The plaintiff only takes action on behalf of the persons concerned once they have given their formal agreement. Under the opt-in method, the foreseeable extent of the damages at stake may be determined ex ante. This is important for the defendants who are directly concerned by the claim for compensation, generally, and it enables them to take out insurance policies to cover part of the potential damages. Sufficient funds will therefore be held in reserve to meet legitimate compensation claims. These mechanisms are difficult to administer and are expensive: The management of the individual files becomes a complex matter once a large number of persons in involved.
This leads to very long procedural delays since the court has to organise and deal with each of the individual dossiers. In the case of mass litigation, from which most collective actions derive, the damages suffered by individuals are relatively homogenous and frequently do not need to be examined on an individual basis.
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Turning to the test case procedure, the judge does not always lay down the amount of compensation due and sometimes transfers cases to individual procedures. This gives rise to administrative problems and extends the time limits of the procedure. Furthermore, an analysis of collective actions under the opt-in procedure and the test cases instigated in those states which provide for such a mechanism shows that a large proportion of consumers do not lodge a claim before the courts because they do not have proper information on the existence of the procedures in question.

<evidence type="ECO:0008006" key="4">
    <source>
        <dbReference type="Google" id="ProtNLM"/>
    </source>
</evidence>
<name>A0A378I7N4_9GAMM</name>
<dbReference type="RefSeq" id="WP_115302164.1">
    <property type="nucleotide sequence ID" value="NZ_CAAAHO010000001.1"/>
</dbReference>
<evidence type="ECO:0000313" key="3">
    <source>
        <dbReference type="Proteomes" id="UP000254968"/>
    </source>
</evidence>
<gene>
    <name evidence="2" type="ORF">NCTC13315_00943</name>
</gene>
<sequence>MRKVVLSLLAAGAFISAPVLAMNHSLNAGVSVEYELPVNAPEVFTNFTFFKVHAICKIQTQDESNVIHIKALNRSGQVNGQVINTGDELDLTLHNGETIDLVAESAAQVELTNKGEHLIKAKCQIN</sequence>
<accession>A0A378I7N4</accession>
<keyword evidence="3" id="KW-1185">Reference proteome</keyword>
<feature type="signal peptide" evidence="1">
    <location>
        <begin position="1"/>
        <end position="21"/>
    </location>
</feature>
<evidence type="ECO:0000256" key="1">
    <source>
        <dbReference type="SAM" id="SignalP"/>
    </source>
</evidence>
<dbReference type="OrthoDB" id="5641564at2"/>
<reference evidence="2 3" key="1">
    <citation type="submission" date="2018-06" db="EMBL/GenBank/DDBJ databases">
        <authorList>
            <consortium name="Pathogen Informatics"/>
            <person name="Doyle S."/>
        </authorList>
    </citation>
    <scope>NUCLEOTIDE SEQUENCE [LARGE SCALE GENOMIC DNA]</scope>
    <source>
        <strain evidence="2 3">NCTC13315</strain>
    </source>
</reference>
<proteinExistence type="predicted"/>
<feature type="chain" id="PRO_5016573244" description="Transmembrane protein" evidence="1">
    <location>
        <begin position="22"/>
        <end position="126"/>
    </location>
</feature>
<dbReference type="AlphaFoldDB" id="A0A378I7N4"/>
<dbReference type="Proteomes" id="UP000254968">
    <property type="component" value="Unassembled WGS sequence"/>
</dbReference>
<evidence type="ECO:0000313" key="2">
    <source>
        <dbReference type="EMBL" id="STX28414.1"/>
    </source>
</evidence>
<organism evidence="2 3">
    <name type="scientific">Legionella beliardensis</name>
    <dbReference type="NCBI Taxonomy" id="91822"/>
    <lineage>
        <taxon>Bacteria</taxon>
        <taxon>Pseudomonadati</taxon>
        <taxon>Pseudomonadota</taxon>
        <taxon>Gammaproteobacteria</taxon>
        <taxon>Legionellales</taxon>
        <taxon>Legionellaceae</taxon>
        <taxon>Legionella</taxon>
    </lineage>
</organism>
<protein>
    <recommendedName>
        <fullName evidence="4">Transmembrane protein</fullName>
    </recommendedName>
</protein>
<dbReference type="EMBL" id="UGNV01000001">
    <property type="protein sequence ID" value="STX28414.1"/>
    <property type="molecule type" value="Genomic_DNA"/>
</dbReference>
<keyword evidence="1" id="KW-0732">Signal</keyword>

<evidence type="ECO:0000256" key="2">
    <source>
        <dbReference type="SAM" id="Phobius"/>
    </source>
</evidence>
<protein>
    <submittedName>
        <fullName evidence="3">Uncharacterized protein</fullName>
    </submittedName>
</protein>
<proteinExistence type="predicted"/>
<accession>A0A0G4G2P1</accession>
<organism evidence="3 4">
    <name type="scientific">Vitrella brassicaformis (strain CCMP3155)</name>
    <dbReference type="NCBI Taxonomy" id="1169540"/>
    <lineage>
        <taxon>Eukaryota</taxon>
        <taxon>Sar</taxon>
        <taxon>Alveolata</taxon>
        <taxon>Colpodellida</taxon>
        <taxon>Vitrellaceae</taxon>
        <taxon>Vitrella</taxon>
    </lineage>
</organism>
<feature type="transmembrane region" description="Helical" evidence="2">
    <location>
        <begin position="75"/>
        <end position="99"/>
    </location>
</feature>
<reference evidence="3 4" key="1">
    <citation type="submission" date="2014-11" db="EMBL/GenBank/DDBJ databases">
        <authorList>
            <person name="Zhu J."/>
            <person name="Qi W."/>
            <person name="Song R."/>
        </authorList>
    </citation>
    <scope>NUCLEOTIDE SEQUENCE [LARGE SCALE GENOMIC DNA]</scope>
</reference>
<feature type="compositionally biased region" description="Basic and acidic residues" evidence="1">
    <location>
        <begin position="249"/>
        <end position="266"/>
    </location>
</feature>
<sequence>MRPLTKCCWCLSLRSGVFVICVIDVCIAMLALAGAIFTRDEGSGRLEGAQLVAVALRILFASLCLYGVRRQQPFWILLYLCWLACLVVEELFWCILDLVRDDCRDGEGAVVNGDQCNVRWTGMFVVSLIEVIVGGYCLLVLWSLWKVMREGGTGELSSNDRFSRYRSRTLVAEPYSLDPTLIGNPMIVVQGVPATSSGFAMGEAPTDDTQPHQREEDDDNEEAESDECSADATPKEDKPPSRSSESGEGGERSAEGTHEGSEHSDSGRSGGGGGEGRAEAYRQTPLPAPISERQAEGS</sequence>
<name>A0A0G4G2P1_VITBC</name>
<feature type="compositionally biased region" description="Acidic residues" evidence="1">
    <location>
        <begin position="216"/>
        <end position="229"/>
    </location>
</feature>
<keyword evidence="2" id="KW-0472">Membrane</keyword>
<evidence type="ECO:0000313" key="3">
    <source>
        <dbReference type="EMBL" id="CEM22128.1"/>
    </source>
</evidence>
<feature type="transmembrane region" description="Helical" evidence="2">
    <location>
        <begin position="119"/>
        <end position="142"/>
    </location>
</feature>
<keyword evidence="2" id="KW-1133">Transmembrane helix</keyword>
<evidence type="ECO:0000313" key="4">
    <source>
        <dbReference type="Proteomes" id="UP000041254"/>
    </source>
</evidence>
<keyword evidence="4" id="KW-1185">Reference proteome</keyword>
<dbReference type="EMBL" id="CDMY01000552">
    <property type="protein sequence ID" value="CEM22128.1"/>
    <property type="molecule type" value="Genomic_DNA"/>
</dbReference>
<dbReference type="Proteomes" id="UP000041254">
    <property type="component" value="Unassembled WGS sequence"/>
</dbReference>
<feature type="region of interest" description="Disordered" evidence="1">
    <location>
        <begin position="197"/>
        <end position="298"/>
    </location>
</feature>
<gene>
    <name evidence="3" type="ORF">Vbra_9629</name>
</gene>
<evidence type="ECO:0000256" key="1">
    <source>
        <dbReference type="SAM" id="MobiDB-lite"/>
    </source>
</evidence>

A large proportion of the persons concerned also refuse to initiate legal proceedings because of the material, financial and psychological obstacles thrown up by legal proceedings demands as regards time and money and the fact that the whole matter is extremely complex.
There is therefore a sizeable drop-out rate between the number of persons who really do take action and the potential number of persons concerned. The compensation for damages awarded to consumers is therefore incomplete and any profit unlawfully acquired by commercial operators as a result of the practice in question may, in large, part be retained by them. The deterrent goal of the procedure is not achieved. These procedures also give rise to a problem with regard to the relative effect of the judgement delivered.
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The decision delivered in connection with a collective action will be applicable only to those persons who were party to the action. Consumers who had not made themselves known will therefore be fully at liberty to initiate individual actions which could give rise to decisions which are in contradiction with those secured in the case of the collective action. A number of European States have drawn up a sui generis procedure in respect of collective actions based on the abovementioned system.